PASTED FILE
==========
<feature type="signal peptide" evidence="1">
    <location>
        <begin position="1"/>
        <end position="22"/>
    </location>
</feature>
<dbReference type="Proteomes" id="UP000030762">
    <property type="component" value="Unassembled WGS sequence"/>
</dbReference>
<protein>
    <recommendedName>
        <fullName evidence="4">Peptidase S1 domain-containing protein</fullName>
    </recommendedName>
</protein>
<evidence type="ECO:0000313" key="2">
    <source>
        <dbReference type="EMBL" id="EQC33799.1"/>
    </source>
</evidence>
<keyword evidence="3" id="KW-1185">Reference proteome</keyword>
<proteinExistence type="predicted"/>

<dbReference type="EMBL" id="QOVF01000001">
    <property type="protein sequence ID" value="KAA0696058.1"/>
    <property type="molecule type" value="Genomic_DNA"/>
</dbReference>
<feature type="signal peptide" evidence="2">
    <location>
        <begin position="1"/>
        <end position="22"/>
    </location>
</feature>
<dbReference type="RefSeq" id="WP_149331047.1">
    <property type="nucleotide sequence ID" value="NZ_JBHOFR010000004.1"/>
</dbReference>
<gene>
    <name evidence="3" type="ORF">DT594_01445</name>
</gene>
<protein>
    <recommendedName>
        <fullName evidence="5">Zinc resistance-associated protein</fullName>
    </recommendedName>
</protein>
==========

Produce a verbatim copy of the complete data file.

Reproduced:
<feature type="signal peptide" evidence="1">
    <location>
        <begin position="1"/>
        <end position="22"/>
    </location>
</feature>
<dbReference type="Proteomes" id="UP000030762">
    <property type="component" value="Unassembled WGS sequence"/>
</dbReference>
<protein>
    <recommendedName>
        <fullName evidence="4">Peptidase S1 domain-containing protein</fullName>
    </recommendedName>
</protein>
<evidence type="ECO:0000313" key="2">
    <source>
        <dbReference type="EMBL" id="EQC33799.1"/>
    </source>
</evidence>
<keyword evidence="3" id="KW-1185">Reference proteome</keyword>
<proteinExistence type="predicted"/>

<dbReference type="EMBL" id="QOVF01000001">
    <property type="protein sequence ID" value="KAA0696058.1"/>
    <property type="molecule type" value="Genomic_DNA"/>
</dbReference>
<feature type="signal peptide" evidence="2">
    <location>
        <begin position="1"/>
        <end position="22"/>
    </location>
</feature>
<dbReference type="RefSeq" id="WP_149331047.1">
    <property type="nucleotide sequence ID" value="NZ_JBHOFR010000004.1"/>
</dbReference>
<gene>
    <name evidence="3" type="ORF">DT594_01445</name>
</gene>
<protein>
    <recommendedName>
        <fullName evidence="5">Zinc resistance-associated protein</fullName>
    </recommendedName>
</protein>